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24 October 2016 A novel approach to simulate chest wall micro-motion for bio-radar life detection purpose
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Volunteers are often recruited to serve as the detection targets during the research process of bio-radar life detection technology, in which the experiment results are highly susceptible to the physical status of different individuals (shape, posture, etc.). In order to objectively evaluate the radar system performance and life detection algorithms, a standard detection target is urgently needed. The paper first proposed a parameter quantitatively controllable system to simulate the chest wall micro-motion caused mainly by breathing and heart beating. Then, the paper continued to analyze the material and size selection of the scattering body mounted on the simulation system from the perspective of back scattering energy. The computational electromagnetic method was employed to determine the exact scattering body. Finally, on-site experiments were carried out to verify the reliability of the simulation platform utilizing an IR UWB bioradar. Experimental result shows that the proposed system can simulate a real human target from three aspects: respiration frequency, amplitude and body surface scattering energy. Thus, it can be utilized as a substitute for a human target in radar based non-contact life detection research in various scenarios.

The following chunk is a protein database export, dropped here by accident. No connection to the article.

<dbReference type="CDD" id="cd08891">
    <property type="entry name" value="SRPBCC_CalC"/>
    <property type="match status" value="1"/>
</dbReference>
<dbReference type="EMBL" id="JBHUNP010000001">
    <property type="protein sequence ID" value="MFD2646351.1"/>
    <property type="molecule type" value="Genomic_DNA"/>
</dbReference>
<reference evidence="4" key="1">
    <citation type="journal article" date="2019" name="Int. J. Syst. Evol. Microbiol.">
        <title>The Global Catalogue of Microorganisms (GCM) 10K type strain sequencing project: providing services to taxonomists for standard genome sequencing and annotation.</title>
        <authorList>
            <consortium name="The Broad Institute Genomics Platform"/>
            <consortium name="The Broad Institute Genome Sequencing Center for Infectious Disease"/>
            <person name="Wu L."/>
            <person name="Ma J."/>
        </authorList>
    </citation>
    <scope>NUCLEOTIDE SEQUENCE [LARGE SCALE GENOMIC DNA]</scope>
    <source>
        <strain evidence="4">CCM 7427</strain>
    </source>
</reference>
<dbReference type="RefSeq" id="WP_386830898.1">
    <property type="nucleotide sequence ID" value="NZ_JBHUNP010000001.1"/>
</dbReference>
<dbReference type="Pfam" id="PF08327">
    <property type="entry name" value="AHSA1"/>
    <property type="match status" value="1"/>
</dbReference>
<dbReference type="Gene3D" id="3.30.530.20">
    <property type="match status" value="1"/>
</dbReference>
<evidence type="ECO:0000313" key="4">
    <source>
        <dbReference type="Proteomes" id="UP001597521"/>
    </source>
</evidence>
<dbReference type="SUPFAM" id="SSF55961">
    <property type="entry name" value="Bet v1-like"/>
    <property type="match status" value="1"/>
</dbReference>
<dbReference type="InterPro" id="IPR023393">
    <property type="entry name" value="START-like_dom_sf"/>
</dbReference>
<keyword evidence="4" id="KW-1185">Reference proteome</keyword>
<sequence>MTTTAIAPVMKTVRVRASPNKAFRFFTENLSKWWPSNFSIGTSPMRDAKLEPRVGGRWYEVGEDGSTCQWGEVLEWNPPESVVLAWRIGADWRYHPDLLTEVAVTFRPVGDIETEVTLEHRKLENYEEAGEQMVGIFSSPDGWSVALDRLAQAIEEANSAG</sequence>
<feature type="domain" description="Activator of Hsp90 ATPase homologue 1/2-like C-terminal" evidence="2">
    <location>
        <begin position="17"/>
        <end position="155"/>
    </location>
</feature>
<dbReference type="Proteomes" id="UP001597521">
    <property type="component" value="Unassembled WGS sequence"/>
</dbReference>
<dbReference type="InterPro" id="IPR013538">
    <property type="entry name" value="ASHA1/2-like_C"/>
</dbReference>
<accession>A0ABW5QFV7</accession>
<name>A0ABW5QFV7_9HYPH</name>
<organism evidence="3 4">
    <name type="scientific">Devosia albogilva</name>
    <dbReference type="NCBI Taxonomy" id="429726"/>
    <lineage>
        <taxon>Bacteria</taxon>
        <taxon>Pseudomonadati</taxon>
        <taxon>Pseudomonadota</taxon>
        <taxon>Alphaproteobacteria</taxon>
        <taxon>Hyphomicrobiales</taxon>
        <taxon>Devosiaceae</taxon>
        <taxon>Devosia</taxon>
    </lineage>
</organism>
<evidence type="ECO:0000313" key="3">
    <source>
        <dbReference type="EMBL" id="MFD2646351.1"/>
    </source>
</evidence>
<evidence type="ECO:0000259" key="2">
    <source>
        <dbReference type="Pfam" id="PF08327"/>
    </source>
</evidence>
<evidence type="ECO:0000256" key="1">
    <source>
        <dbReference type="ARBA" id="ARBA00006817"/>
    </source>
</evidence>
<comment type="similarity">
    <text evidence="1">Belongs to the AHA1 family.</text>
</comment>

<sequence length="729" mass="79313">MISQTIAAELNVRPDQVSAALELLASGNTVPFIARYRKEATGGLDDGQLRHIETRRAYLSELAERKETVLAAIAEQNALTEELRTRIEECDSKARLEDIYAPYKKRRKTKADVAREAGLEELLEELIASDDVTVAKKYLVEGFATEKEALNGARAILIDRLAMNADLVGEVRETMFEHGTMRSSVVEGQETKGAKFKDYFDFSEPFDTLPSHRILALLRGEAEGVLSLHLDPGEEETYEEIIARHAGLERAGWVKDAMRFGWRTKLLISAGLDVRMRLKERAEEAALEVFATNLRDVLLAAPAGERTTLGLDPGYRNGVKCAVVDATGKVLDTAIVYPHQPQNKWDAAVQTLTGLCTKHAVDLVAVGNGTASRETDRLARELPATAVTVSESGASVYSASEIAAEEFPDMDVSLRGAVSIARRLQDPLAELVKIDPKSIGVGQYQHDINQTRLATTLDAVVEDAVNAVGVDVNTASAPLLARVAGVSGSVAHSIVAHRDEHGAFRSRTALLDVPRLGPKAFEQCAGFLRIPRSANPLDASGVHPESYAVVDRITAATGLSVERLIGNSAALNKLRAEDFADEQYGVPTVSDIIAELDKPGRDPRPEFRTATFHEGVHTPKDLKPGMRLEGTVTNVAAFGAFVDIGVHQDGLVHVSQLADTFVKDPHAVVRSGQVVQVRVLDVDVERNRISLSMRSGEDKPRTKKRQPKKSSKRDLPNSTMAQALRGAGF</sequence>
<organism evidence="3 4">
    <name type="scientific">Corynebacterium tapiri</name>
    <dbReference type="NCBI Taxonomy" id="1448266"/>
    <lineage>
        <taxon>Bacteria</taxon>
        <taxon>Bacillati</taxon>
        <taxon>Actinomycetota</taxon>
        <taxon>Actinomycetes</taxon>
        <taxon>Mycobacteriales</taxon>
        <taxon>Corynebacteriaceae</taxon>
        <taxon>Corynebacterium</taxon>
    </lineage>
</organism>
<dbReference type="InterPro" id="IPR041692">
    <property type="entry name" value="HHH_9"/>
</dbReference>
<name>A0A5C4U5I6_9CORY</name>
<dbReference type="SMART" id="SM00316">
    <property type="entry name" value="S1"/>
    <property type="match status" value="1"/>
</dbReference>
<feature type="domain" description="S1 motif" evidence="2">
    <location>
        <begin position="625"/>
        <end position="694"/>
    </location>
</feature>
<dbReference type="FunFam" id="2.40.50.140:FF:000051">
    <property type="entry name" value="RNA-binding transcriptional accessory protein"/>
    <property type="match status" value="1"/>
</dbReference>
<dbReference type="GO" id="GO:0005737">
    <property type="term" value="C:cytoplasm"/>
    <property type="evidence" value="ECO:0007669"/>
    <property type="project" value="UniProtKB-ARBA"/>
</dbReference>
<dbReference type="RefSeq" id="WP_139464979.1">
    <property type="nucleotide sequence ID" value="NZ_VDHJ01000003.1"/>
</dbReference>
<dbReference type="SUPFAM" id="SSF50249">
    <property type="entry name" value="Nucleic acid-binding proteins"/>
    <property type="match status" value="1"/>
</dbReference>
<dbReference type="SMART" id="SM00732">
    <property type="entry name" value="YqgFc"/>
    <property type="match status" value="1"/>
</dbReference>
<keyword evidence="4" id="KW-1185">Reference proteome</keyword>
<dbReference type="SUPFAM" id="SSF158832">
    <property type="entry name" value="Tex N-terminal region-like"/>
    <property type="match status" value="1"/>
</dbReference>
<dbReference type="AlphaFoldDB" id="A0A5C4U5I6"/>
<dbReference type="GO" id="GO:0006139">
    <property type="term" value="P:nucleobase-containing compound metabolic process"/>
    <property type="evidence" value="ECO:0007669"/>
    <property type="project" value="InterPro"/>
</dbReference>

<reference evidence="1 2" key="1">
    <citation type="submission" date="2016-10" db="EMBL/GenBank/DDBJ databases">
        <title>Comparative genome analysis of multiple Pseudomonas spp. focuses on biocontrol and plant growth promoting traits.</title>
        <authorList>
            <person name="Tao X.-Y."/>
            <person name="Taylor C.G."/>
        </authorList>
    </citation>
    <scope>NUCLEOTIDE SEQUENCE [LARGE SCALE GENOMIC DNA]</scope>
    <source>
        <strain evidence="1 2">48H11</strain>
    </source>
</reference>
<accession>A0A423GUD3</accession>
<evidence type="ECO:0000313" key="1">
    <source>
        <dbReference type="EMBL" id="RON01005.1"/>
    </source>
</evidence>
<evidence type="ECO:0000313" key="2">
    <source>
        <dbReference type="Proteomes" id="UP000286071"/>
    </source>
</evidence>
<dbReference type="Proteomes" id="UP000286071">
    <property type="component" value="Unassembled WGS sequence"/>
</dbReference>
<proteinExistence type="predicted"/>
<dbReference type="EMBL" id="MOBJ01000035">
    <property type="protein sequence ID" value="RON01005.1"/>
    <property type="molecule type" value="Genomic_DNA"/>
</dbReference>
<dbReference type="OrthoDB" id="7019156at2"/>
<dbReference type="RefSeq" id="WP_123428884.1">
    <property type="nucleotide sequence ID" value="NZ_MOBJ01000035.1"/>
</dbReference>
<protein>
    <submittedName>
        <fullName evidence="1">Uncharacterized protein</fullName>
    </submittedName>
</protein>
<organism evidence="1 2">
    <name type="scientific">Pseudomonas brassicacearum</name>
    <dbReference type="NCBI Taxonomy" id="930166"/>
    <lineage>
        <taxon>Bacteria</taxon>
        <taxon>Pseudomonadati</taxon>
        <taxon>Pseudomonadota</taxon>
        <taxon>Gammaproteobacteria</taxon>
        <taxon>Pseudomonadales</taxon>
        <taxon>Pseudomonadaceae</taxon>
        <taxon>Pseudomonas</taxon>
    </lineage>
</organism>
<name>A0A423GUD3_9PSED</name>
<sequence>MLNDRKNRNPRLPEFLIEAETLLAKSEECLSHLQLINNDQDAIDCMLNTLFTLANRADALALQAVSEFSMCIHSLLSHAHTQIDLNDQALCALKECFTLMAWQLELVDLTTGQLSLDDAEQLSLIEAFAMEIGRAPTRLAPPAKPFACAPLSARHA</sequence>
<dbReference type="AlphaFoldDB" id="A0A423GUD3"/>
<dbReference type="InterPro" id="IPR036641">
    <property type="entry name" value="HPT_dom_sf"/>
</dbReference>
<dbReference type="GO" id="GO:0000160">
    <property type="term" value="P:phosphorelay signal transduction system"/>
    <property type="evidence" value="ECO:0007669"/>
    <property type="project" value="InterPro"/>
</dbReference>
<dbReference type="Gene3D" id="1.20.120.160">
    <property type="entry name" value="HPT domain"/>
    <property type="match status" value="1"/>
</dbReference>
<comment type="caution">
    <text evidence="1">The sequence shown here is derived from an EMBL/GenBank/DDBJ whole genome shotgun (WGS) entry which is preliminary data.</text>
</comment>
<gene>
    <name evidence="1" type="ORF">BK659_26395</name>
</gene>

© (2016) COPYRIGHT Society of Photo-Optical Instrumentation Engineers (SPIE). Downloading of the abstract is permitted for personal use only.
Qiang An, Zhao Li, Fulai Liang, Fuming Chen, and Jianqi Wang "A novel approach to simulate chest wall micro-motion for bio-radar life detection purpose", Proc. SPIE 9997, Target and Background Signatures II, 99970T (24 October 2016);

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